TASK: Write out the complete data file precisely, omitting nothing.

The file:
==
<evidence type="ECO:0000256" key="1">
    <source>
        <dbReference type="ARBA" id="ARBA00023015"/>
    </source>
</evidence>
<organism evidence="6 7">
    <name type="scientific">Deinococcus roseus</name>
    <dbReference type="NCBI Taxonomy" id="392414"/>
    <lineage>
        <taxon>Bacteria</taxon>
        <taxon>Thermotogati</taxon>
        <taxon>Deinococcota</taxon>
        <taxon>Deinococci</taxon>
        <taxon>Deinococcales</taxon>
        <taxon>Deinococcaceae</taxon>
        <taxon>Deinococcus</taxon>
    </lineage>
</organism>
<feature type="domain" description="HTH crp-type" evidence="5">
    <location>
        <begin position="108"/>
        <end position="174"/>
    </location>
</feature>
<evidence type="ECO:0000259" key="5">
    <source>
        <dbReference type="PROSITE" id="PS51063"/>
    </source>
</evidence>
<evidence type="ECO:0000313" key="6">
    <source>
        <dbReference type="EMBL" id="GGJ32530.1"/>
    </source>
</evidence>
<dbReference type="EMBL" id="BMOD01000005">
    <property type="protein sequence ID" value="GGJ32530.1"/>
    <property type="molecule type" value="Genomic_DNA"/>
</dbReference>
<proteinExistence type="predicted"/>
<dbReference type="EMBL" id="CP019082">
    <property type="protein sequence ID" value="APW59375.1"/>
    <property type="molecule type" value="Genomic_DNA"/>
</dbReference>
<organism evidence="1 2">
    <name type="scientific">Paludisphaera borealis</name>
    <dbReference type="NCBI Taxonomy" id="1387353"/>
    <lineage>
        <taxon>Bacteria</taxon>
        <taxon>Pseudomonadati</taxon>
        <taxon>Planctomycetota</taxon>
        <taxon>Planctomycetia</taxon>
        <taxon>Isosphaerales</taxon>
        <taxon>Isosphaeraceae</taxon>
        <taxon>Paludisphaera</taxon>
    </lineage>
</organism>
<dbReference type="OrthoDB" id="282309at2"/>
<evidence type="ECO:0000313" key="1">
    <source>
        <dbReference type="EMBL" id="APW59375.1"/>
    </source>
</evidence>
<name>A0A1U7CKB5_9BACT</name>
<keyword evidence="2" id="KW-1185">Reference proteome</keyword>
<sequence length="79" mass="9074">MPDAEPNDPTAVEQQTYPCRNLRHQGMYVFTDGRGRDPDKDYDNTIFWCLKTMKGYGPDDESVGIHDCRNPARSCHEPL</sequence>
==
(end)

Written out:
<evidence type="ECO:0000256" key="1">
    <source>
        <dbReference type="ARBA" id="ARBA00023015"/>
    </source>
</evidence>
<organism evidence="6 7">
    <name type="scientific">Deinococcus roseus</name>
    <dbReference type="NCBI Taxonomy" id="392414"/>
    <lineage>
        <taxon>Bacteria</taxon>
        <taxon>Thermotogati</taxon>
        <taxon>Deinococcota</taxon>
        <taxon>Deinococci</taxon>
        <taxon>Deinococcales</taxon>
        <taxon>Deinococcaceae</taxon>
        <taxon>Deinococcus</taxon>
    </lineage>
</organism>
<feature type="domain" description="HTH crp-type" evidence="5">
    <location>
        <begin position="108"/>
        <end position="174"/>
    </location>
</feature>
<evidence type="ECO:0000259" key="5">
    <source>
        <dbReference type="PROSITE" id="PS51063"/>
    </source>
</evidence>
<evidence type="ECO:0000313" key="6">
    <source>
        <dbReference type="EMBL" id="GGJ32530.1"/>
    </source>
</evidence>
<dbReference type="EMBL" id="BMOD01000005">
    <property type="protein sequence ID" value="GGJ32530.1"/>
    <property type="molecule type" value="Genomic_DNA"/>
</dbReference>
<proteinExistence type="predicted"/>
<dbReference type="EMBL" id="CP019082">
    <property type="protein sequence ID" value="APW59375.1"/>
    <property type="molecule type" value="Genomic_DNA"/>
</dbReference>
<organism evidence="1 2">
    <name type="scientific">Paludisphaera borealis</name>
    <dbReference type="NCBI Taxonomy" id="1387353"/>
    <lineage>
        <taxon>Bacteria</taxon>
        <taxon>Pseudomonadati</taxon>
        <taxon>Planctomycetota</taxon>
        <taxon>Planctomycetia</taxon>
        <taxon>Isosphaerales</taxon>
        <taxon>Isosphaeraceae</taxon>
        <taxon>Paludisphaera</taxon>
    </lineage>
</organism>
<dbReference type="OrthoDB" id="282309at2"/>
<evidence type="ECO:0000313" key="1">
    <source>
        <dbReference type="EMBL" id="APW59375.1"/>
    </source>
</evidence>
<name>A0A1U7CKB5_9BACT</name>
<keyword evidence="2" id="KW-1185">Reference proteome</keyword>
<sequence length="79" mass="9074">MPDAEPNDPTAVEQQTYPCRNLRHQGMYVFTDGRGRDPDKDYDNTIFWCLKTMKGYGPDDESVGIHDCRNPARSCHEPL</sequence>